Yung Turkey (fishycreambun) wrote in vegandebate,
Yung Turkey


There have been a couple of posts on veganpeople and veganism that have asked to help determine if certain situations can be morally acceptable despite not being strictly vegan - "is it ethical if I use these abandoned eggs from my rescued hen/drink this milk from a friend's pet cow/if people use seeing-eye dogs?"

For many vegans, the answer is no, no use of an animal is ethical - without a way to determine an animal's consent, we have no way of knowing if they are truly comfortable with the use of their products or services, and to continue to use them to our benefit is exploitation.

"Exploitation" and "consent" are keystones in the moral arguments against omnivorism. However, the same people who think it's arguable that consent is indeterminable in non-human animals also argue that animals are undeniably thinking, emotionally expressive beings capable of communicating things such as happiness, sadness, pain, grief, playfulness, love, and even some degree of spirituality.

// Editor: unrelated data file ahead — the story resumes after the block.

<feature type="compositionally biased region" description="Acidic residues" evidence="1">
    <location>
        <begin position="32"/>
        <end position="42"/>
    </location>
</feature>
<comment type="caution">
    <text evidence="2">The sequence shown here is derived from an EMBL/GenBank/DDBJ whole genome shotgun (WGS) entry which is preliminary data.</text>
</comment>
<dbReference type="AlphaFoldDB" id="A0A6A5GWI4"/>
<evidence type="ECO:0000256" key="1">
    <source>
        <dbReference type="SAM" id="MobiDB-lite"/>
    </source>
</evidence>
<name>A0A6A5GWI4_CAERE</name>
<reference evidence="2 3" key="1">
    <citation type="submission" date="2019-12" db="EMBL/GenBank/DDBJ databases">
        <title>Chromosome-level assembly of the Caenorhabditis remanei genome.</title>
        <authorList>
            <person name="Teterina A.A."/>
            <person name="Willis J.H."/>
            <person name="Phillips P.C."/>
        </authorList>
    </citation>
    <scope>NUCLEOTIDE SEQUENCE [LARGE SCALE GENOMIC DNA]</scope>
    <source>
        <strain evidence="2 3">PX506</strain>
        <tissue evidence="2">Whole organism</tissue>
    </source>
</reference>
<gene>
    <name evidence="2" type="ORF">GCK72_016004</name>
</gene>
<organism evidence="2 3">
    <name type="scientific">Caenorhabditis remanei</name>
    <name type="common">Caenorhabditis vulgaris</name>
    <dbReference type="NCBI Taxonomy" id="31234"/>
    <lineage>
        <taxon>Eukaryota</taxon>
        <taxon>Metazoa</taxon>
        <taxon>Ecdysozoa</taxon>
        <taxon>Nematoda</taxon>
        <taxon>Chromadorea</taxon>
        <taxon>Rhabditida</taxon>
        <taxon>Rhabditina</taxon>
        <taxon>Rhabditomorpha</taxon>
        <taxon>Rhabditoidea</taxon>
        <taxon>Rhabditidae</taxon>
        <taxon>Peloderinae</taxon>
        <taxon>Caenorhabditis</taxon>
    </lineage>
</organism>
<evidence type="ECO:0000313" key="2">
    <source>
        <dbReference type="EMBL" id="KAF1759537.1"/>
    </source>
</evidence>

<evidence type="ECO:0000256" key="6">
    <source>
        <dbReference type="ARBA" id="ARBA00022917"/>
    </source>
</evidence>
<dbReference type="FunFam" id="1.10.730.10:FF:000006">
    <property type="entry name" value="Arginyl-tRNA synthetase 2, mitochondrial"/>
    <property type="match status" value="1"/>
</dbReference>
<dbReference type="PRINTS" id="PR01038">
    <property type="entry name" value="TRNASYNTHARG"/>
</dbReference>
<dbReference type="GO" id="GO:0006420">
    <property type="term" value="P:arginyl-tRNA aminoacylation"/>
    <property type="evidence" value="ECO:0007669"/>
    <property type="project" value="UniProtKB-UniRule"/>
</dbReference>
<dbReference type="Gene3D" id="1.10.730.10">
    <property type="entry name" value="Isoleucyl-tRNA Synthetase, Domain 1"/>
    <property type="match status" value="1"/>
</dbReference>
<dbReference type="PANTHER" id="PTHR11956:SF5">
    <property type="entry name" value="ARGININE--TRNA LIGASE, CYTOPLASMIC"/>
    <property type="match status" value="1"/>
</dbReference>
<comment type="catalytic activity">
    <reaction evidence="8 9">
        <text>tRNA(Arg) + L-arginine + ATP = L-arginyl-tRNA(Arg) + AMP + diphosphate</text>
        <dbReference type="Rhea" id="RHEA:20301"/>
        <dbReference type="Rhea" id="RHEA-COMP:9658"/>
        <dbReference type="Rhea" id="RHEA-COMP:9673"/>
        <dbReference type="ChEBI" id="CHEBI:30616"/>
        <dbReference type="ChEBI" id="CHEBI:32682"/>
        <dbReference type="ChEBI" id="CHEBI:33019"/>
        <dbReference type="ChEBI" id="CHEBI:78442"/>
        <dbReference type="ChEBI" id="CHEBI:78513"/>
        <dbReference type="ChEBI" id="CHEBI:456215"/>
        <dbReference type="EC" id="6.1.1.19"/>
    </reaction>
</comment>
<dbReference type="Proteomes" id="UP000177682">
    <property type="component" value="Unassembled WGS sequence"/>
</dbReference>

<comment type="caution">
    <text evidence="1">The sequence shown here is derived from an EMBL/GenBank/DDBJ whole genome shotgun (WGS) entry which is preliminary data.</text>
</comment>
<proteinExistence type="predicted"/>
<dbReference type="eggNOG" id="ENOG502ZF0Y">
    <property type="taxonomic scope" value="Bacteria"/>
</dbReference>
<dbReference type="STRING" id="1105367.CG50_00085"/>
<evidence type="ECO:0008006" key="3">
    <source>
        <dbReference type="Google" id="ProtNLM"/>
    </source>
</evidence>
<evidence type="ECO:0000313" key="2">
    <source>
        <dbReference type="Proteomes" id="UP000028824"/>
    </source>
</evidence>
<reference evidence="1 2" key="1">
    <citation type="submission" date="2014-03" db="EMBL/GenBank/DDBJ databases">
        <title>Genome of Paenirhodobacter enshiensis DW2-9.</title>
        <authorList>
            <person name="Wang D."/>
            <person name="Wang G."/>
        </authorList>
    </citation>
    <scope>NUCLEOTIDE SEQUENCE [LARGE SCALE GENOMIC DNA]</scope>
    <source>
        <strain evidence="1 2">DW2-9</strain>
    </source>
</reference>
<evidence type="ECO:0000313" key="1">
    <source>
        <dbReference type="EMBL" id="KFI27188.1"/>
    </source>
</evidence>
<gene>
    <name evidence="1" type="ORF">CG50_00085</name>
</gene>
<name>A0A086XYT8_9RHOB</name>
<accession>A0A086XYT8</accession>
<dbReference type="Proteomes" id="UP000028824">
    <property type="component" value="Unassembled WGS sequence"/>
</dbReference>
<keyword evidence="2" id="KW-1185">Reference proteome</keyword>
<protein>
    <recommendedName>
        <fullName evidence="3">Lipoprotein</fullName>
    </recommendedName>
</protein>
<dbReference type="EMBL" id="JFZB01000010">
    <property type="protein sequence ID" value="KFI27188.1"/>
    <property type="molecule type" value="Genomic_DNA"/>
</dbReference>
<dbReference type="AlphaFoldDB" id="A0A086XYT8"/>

How can consent be indeterminable if animals are also seen as self-aware, emotionally expressive beings?
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